Monday, April 21, 2014

NPM: Variations on a theme: Leda, Swan

Paul Peter Rubens, Leda and the Swan

Excerpt from Edith Hamilton's Mythology:

LEDA was the wife of King Tyndareus of Sparta, and the usual story is that she bore two mortal children to him, Castor and Clytemnestra, Agamemnon's wife; and to Zeus, who visited her in the form of a swan, two others who were immortal Pollux and Helen, the heroine of Troy.

Now then.


Leda and the Swan
William Butler Yeats (1865 – 1939)

A sudden blow: the great wings beating still
Above the staggering girl, her thighs caressed
By the dark webs, her nape caught in his bill,
He holds her helpless breast upon his breast.

How can those terrified vague fingers push
The feathered glory from her loosening thighs?
And how can body, laid in that white rush,
But feel the strange heart beating where it lies?
A shudder in the loins engenders there
The broken wall, the burning roof and tower
And Agamemnon dead.
                    Being so caught up,
So mastered by the brute blood of the air,
Did she put on his knowledge with his power
Before the indifferent beak could let her drop?

Jerzy Hulewicz, Leda and the Swan

Leda
Hilda Doolittle (1886 – 1961)

Where the slow river
meets the tide,
a red swan lifts red wings
and darker beak,
and underneath the purple down
of his soft breast
uncurls his coral feet.

Through the deep purple
of the dying heat
of sun and mist,
the level ray of sun-beam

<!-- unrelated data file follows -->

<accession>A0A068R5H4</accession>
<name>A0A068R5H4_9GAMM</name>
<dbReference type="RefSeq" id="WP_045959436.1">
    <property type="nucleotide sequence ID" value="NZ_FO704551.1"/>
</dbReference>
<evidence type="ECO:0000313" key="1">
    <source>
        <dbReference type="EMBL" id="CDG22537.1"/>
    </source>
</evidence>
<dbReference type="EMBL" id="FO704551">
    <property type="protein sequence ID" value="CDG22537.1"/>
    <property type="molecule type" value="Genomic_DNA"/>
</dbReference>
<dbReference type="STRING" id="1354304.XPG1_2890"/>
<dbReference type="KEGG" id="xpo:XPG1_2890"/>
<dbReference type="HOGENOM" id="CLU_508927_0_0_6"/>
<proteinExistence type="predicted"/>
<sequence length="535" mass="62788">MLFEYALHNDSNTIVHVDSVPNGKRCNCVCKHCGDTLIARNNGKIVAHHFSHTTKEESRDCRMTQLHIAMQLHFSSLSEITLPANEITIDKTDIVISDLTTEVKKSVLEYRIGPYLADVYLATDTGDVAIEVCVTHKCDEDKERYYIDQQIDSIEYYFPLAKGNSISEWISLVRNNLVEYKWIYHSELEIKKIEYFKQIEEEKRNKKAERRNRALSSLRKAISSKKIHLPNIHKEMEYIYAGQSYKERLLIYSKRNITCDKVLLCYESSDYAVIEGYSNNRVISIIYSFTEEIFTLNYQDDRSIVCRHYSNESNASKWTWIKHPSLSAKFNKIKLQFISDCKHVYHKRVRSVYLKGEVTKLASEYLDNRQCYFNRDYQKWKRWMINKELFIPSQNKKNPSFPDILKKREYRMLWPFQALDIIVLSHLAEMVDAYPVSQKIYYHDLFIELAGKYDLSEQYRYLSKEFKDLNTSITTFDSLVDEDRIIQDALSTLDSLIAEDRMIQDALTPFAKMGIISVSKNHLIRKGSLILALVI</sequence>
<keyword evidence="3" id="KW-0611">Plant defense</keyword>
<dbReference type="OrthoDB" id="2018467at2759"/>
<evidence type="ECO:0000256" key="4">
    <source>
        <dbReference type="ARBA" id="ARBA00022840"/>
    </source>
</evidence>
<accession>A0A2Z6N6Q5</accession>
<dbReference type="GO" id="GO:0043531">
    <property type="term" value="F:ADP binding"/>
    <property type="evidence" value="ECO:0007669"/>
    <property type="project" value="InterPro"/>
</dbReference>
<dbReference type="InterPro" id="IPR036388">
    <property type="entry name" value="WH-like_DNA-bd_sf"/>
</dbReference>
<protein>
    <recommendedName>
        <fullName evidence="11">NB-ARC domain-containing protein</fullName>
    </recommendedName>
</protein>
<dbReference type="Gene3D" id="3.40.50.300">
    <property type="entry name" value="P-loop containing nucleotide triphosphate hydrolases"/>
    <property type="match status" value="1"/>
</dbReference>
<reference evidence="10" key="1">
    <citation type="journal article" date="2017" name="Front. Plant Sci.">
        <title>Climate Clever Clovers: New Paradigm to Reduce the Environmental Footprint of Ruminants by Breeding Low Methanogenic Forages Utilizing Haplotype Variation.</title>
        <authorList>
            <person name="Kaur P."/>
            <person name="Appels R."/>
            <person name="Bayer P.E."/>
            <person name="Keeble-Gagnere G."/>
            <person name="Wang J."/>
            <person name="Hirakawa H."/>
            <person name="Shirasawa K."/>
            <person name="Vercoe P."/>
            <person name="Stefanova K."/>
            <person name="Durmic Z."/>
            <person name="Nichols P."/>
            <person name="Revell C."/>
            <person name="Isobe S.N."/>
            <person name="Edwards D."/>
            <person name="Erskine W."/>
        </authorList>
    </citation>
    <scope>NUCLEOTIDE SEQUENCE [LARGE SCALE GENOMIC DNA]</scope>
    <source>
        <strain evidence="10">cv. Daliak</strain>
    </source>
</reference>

has caressed
the lily with dark breast,
and flecked with richer gold
its golden crest.

Where the slow lifting
of the tide,
floats into the river
and slowly drifts
among the reeds,
and lifts the yellow flags,
he floats
where tide and river meet.

Ah kingly kiss——
no more regret
nor old deep memories
to mar the bliss;
where the low sedge is thick,
the gold day-lily
outspreads and rests
beneath soft fluttering
of red swan wings
and the warm quivering
of the red swan's breast.

Sidney Nolan, Leda

Leda, After the Swan
Carl Philips (1957 – )

Perhaps,
in the exaggerated grace
of his weight
settling,

the wings
raised, held in
strike-or-embrace
position,

I recognized
something more
than swan, I can't say.

There was just
this barely defined
shoulder, whose feathers
came away in my hands,

and the bit of world
left beyond it, coming down

to the heat-crippled field,

ravens the precise color of
sorrow in good light, neither
black nor blue, like fallen
stitches upon it,

and the hour forever,
it seemed, half-stepping
its way elsewhere——

then
everything, I
remember, began
happening more quickly.

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